- Tracy Robinson
- Oct 20, 2017
The paradox of innovation is that the need to adapt and the need for stability exist simultaneously. Innovation allows an organization to adapt to the changing environment but it creates instability at the same time, which can be a threat. Fonseca’s description of these simultaneous and conflicting forces is very similar to the way neuroscientist Daniel Siegel conceives the tension between the hemispheres of the human brain; left side linear-stability-seeking and right side holistic-possibility-seeking. Siegel contends that integration between the two hemispheres is the requirement for personal well-being. If the human brain experiences well-being from the integration between stability and adaptability, the question for organizations is how can we use whole-brain thinking to create more adaptability in the workplace?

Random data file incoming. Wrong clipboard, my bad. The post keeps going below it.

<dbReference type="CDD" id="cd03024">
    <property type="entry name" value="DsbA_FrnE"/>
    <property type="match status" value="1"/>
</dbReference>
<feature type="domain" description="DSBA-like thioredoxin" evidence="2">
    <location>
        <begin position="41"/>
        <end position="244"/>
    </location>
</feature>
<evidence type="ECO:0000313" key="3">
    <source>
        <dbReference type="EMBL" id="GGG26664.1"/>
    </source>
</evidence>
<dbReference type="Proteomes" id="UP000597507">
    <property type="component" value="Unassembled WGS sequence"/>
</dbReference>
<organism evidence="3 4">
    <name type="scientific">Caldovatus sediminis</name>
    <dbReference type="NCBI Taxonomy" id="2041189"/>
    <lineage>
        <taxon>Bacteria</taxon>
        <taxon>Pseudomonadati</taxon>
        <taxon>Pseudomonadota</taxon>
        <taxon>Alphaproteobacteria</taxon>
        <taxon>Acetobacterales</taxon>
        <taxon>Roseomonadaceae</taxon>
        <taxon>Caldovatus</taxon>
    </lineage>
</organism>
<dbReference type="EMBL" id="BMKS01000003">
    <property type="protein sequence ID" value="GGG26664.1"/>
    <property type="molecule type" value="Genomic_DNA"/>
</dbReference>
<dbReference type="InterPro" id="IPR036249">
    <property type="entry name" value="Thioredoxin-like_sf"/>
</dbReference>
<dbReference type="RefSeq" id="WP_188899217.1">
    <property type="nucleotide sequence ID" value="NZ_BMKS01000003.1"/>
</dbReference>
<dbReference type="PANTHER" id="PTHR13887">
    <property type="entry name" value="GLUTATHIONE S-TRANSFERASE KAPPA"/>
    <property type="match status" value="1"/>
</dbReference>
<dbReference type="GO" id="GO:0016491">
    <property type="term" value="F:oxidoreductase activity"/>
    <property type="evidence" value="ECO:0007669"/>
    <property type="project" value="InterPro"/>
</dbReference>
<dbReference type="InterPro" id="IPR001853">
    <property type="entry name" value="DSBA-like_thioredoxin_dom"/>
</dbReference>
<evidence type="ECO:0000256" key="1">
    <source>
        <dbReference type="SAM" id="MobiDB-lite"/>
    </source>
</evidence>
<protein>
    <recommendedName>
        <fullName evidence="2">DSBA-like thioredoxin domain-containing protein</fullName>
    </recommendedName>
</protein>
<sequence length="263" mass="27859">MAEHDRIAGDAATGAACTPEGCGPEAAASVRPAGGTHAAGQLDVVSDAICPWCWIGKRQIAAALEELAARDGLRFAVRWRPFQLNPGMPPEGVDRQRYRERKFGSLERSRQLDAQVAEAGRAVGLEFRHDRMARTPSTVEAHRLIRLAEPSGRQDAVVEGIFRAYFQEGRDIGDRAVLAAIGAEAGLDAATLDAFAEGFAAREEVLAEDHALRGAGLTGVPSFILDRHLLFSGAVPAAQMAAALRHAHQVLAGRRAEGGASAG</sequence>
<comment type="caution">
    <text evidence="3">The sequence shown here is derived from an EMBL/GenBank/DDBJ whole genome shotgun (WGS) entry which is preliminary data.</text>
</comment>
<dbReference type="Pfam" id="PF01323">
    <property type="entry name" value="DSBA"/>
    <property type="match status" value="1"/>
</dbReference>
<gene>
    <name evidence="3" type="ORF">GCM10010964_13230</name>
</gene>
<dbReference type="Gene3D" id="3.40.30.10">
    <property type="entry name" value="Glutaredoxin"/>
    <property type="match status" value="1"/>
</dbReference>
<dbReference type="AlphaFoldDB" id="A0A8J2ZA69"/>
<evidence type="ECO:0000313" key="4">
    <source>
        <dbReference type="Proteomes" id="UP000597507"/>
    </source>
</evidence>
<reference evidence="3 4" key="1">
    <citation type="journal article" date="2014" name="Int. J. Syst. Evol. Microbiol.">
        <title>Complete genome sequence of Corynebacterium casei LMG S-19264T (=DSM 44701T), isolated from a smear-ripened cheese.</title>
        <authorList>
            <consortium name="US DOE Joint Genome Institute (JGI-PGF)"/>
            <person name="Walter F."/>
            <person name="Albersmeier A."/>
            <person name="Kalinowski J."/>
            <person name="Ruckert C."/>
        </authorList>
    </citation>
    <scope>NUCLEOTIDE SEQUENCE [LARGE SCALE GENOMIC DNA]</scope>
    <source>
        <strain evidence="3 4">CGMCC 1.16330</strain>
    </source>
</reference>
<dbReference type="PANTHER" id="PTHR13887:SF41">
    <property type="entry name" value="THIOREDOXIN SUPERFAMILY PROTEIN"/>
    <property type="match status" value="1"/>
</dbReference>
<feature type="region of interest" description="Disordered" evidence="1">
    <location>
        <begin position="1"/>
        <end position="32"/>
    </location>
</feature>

Based on past experience, humans can get stuck and become less receptive to change as adults. Insightful, whole-brain thinking can help bridge the gap between the dominant paradigm and being open to something new. Understanding this cognitive phenomenon can help leaders and organizations adapt and progress.